Ten years ago you could find ads for nearly a dozen synth patch developers in Keyboard. Thanks mainly to the sound pirates who stole the works of those developers and thus made it almost impossible for the programmers to earn a living, the patch market virtually dried up. Good thing for us synth lovers that Kid Nepro, who's been at it for since 1984, has stuck it out.
This month I had a chance to try out his Classic Synths collection for the Korg Triton. It's full of great sounds. They can be downloaded via the Internet and transferred into your Triton on floppy disk, and they come at a bargain price of $40. You can't lose.
Going through the patches I found myself inspired to dig in and play nearly each one. The Triton's controllers - joystick, ribbon, knobs, aftertouch, and arpeggiators - are programmed to do something expressive with each sound. For instance, with the snappy, beefy "ARP 2600 Bass," one oscillator bends up to a fifth as you pull the joystick toward you, the ribbon varies the resonant filter from practically closed to a screaming self-oscillation, knob 2B controls portamento rate, and knob 4B sets the feedback level of a bitchin' echo effect. Engage the arpeggiator and you get the incessant Jaws-like Tribal Bass pattern at 104 bpm. As I was playing the patch, it attracted other editors from down the hall in our new, unsoundproofed offices. "What is that?" they'd ask in amazement.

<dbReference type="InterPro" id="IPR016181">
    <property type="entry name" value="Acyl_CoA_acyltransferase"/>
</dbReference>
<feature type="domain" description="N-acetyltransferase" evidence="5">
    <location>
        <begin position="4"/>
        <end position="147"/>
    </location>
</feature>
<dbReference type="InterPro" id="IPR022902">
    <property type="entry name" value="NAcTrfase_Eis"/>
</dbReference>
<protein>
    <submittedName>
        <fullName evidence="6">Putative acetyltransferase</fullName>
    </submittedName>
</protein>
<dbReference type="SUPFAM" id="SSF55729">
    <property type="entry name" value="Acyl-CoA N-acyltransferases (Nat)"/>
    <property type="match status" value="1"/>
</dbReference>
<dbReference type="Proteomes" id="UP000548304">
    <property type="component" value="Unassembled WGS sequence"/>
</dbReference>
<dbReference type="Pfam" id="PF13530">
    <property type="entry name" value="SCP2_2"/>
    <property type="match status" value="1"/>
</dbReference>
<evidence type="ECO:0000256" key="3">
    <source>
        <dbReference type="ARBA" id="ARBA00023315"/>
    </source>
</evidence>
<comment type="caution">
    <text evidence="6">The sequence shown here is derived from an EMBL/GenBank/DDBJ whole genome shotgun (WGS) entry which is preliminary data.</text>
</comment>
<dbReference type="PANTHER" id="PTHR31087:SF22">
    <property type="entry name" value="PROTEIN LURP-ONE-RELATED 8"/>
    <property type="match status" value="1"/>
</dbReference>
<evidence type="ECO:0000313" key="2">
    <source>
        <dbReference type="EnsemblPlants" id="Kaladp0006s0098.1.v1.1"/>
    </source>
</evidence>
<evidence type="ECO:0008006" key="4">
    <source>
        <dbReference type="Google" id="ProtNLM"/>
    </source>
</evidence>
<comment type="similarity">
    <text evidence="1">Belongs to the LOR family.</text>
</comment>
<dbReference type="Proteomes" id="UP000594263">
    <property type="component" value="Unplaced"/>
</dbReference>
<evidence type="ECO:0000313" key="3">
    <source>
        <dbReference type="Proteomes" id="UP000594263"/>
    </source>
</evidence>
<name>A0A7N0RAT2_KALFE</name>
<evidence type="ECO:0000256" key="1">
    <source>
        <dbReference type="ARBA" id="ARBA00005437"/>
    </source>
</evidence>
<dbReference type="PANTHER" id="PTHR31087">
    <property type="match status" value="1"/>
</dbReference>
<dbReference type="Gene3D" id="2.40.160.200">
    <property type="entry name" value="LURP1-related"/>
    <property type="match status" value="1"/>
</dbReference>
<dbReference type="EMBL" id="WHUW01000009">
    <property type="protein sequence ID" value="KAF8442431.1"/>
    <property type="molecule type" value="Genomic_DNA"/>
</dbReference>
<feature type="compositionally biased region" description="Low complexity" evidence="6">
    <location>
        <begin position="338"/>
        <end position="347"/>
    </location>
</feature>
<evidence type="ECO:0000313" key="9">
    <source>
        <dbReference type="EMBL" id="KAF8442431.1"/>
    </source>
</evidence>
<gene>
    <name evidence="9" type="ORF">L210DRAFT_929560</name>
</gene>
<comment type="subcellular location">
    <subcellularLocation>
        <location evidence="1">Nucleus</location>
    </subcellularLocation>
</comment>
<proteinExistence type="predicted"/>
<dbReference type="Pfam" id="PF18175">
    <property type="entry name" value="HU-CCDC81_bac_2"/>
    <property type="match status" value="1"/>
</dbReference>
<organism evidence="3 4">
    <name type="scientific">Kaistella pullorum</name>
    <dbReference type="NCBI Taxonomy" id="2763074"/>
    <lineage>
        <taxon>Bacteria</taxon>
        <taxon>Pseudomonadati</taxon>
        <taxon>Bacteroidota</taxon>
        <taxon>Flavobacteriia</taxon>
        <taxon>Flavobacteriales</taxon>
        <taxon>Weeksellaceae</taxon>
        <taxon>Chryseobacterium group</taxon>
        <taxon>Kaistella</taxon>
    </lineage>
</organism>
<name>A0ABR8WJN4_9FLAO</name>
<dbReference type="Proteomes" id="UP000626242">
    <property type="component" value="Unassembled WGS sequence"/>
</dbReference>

Several patches impressed Ken Hughes. "'Prophet Bass' is seriously funky," he noted. "It reminds me of Carl Carlton's '80s hit 'She's a Bad Mamma Jamma.' 'ARP King' kept me interested with its combination of big bass, ratty distortion, and arpeggiator. 'PPG Microwave Pad' would be perfect for the score of a nature documentary or a horror movie. And 'Goin' South' is one of those delightfully bizarre patches that would be hard to find a place to actually use."
While a good many pads appear among the combis, the landscape is generally a very busy place. Both of the Triton's arpeggiators are often active, and polyrhythmic patterns are plentiful. Some of these combis are tailored for jamming, others for creating atmospheres. One that grabbed my attention was "Sir Mix A Lot," an apparent homage to the Seattle rapper. It's made up of four zones. Zone 1 slowly arpeggiates a simple pattern that rotates through relatively soft timbres and darkly metallic and ominous tones. A soft, complementary arpeggio appears in zone 2. At the top of zone 2 is the octave-wide zone 3, which triggers a muffled horn-like triad. You get sweet strings in zone 4 in the top range of the keyboard. "Sir Mix A Lot" is generally soothing until those wicked and disruptive tones shake the horizon.
I had major fun with the Classic Synths collection, and could use the patches and combis in producing lots of different styles of music. It's so hot (and affordable), we're giving it our Key Buy award.
Mark Vail - Keyboard Magazine